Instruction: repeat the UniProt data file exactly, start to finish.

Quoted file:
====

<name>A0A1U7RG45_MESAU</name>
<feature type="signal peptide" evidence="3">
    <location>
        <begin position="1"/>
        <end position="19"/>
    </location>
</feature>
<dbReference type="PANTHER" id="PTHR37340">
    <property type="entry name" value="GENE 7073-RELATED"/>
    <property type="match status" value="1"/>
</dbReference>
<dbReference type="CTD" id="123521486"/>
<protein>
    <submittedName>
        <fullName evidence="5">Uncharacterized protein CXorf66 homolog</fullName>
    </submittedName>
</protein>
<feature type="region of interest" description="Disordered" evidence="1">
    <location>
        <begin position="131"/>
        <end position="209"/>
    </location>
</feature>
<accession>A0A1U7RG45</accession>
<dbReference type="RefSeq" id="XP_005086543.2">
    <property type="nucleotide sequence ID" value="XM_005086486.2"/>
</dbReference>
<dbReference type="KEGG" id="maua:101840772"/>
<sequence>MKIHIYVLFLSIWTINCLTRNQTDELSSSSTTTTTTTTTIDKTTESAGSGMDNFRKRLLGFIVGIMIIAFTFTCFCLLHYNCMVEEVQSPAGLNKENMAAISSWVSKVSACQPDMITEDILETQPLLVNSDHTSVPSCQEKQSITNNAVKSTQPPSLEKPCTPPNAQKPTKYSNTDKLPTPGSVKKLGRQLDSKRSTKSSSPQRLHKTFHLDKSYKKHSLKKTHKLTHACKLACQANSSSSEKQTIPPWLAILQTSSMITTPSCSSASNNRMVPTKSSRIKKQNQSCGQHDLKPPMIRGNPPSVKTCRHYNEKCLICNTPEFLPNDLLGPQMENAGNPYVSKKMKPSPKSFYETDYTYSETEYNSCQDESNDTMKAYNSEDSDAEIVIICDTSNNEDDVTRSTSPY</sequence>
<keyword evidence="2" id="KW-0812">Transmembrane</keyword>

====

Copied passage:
<name>A0A1U7RG45_MESAU</name>
<feature type="signal peptide" evidence="3">
    <location>
        <begin position="1"/>
        <end position="19"/>
    </location>
</feature>
<dbReference type="PANTHER" id="PTHR37340">
    <property type="entry name" value="GENE 7073-RELATED"/>
    <property type="match status" value="1"/>
</dbReference>
<dbReference type="CTD" id="123521486"/>
<protein>
    <submittedName>
        <fullName evidence="5">Uncharacterized protein CXorf66 homolog</fullName>
    </submittedName>
</protein>
<feature type="region of interest" description="Disordered" evidence="1">
    <location>
        <begin position="131"/>
        <end position="209"/>
    </location>
</feature>
<accession>A0A1U7RG45</accession>
<dbReference type="RefSeq" id="XP_005086543.2">
    <property type="nucleotide sequence ID" value="XM_005086486.2"/>
</dbReference>
<dbReference type="KEGG" id="maua:101840772"/>
<sequence>MKIHIYVLFLSIWTINCLTRNQTDELSSSSTTTTTTTTTIDKTTESAGSGMDNFRKRLLGFIVGIMIIAFTFTCFCLLHYNCMVEEVQSPAGLNKENMAAISSWVSKVSACQPDMITEDILETQPLLVNSDHTSVPSCQEKQSITNNAVKSTQPPSLEKPCTPPNAQKPTKYSNTDKLPTPGSVKKLGRQLDSKRSTKSSSPQRLHKTFHLDKSYKKHSLKKTHKLTHACKLACQANSSSSEKQTIPPWLAILQTSSMITTPSCSSASNNRMVPTKSSRIKKQNQSCGQHDLKPPMIRGNPPSVKTCRHYNEKCLICNTPEFLPNDLLGPQMENAGNPYVSKKMKPSPKSFYETDYTYSETEYNSCQDESNDTMKAYNSEDSDAEIVIICDTSNNEDDVTRSTSPY</sequence>
<keyword evidence="2" id="KW-0812">Transmembrane</keyword>